Blown Knees, Beginner's Omelettes, Blueberries, and the Big Bang
It finally happened. I sat down for a good chunk of my work day on Friday, and it pained me to stand up again. I hoped it would work out the kink as usual, ever since the knee problems began. But alas, this was not to be the case. I hobbled around in pain most of the rest of the day, limping enough to even evoke the offer of crutches from my boss. Since Friday, the pain and cramping have eased, the ability to move has shifted off and on again. But I am finally ready to see the Orthopedist. I am waiting for my friends to return from a trip, so they can provide me the name of their referral. The physical therapist believes it is torn cartilage, but I am just not ready for knee surgery. Hopefully the MRI will be revealing, and by revealing I mean I hope in a positive way. Sigh.
Other weekend news. On Saturday, we went to the Smithsonian Museum of American History, which is my personal favorite of the museums because of all the pop culture and "kitschy" (can't spell it) stuff. We of course saw Fonzie's jacket and Dorothy's ruby red slippers. New since my last visit several years ago was Julia Child's kitchen. Literally, her kitchen. I never really watched her while she was alive, even knowing what an icon of cooking she was. But while there, a video was playing with clips of some of her TV moments. And one of the clips was a really short one on how to make a 20-second omelette. Now, I know omelettes aren't brain surgery, but I'm no master of the kitchen. I once tried to make an omelette with an "omelette maker" contraption my mom had and spilled all of the innards across the entire stove. So imagine my delight after 5 minutes of watching a video in a museum, going home to make omelettes for dinner. Not exactly 20 seconds, for a beginner like me, but about a minute each... and they were delicious and even looked like omelettes! Julia Child said it's the best way for you and 5 of your friends to prepare a meal for 300 guests in 20 minutes... in case you were looking to do that.
On Sunday, we went back to the farms to pick fruit. The strawberries were looking pretty worn at this point, so we opted for raspberries (which I don't like - too many seeds) and blueberries (which I didn't like until we picked them fresh!) Blueberries are apparently some of the best natural food, high in anti-oxidants and one of nature's best. I'm glad I now like them. The ride to the farm was gorgeous again, and there were a lot more people out picking fruit this time, probably because of the summer vacation. Even the families of geese were enjoying a little swim by the nearby lake... if you can call a pooling of water a "lake." I also thought it was exciting to be outdoors in a field among truly red and blue fruit on the weekend celebrating our country's independence. In a few weeks they will have peaches, plums, and corn. I expect we'll be making a few more trips.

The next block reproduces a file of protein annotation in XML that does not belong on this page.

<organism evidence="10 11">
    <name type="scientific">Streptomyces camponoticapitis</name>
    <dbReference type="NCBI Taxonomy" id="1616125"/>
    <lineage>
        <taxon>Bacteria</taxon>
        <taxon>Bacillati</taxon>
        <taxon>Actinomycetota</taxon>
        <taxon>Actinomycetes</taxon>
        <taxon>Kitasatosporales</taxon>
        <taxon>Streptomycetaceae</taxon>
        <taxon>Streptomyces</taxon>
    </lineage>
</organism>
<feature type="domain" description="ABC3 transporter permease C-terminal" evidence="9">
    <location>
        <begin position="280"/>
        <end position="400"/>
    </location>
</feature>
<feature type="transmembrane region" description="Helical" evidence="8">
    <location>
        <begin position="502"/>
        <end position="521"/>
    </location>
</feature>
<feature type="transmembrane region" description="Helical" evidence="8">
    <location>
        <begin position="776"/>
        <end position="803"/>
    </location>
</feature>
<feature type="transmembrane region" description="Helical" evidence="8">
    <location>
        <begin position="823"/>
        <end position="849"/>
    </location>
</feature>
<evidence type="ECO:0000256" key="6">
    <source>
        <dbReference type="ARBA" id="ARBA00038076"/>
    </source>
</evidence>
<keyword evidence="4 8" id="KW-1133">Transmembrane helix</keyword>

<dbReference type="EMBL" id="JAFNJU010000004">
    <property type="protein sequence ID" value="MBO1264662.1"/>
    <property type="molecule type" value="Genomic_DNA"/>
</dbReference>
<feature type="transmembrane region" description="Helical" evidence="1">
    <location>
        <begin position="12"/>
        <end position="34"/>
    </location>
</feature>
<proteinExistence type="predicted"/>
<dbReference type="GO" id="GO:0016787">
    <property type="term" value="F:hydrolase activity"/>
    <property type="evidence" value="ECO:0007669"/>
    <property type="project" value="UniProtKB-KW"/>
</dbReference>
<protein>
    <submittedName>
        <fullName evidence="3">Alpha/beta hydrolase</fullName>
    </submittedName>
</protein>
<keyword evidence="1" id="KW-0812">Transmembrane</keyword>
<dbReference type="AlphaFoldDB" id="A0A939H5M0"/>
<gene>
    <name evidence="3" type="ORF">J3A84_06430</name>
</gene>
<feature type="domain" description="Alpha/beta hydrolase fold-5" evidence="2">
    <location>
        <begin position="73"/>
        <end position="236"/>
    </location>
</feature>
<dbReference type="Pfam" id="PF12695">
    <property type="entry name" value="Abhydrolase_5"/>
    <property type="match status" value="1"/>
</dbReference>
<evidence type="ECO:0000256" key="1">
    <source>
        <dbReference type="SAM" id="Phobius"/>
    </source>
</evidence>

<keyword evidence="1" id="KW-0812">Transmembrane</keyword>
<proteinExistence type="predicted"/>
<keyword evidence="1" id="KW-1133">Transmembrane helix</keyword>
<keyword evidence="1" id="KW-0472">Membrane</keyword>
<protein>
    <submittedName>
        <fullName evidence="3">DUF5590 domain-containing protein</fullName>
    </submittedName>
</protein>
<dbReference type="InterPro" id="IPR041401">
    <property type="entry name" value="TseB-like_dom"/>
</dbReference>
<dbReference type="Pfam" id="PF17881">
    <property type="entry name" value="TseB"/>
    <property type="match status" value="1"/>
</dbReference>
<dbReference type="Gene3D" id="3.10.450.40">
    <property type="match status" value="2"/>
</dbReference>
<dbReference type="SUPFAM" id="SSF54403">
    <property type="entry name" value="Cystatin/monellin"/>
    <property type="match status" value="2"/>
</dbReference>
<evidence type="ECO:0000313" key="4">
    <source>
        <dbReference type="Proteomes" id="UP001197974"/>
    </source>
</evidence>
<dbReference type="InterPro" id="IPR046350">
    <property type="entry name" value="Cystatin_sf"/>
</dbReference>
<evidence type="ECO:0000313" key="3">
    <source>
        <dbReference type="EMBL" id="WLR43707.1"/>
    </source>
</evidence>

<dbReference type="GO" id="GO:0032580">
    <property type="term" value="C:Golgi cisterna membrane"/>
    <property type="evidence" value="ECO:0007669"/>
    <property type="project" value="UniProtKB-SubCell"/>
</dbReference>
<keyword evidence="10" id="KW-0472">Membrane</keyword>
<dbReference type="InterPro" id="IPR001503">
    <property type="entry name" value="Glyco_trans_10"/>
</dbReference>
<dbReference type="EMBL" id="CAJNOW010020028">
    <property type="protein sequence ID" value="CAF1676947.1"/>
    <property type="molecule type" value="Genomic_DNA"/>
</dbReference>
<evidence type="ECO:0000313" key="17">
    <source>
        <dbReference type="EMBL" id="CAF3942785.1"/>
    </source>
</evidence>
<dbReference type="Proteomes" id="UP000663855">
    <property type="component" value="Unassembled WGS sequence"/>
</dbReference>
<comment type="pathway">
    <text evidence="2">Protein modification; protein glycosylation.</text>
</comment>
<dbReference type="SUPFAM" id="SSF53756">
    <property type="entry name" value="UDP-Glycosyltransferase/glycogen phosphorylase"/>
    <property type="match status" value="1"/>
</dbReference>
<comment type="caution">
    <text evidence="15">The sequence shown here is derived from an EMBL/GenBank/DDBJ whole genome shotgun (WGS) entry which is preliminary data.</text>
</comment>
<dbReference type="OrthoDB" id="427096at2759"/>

On Monday, my wife of course was working... holidays are just extra-busy days for law enforcement. All of the friends I know in the area were out of town for the holiday weekend, so I decided to get out rather than sit on my arse watching fireworks on TV. I am in the nation's capital, after all. So I went by myself to the National Mall, and sat among the millions of others watching in awe as the fireworks exploded over the Washington Monument. It was truly incredible, although a little lonely. I appreciated the adventure and the beauty, as I do in most of what I do. But I know why single people are always looking to be with someone... experiences are enhanced when you have someone to share them with. On the metro ride back home, I reveled in the joy of my new hobby, people-watching. It was all fine until I noticed the clean cut and responsible-looking man coming closer to me. I thought he was talking to me at first, but he said something about a "national search." Then he kept talking about this "national search"... it was hard to tell because the train was so loud I could only hear every few words. I figured he had an earpiece and was on the phone. But then I realized he was repeating the same sentence over and over again about this "national search." Eventaully, he spiced up the conversation, by saying "you should get to the hospital and see your daughter, she might need brain surgery," or something like that. And he ended it by talking about something like "smashing her head in," which he also repeated many times until it was time to exit the train. I made a mental note of his description, in case this turned out to be relevant at some point. Then I hobbled home to watch the fireworks replay on TV.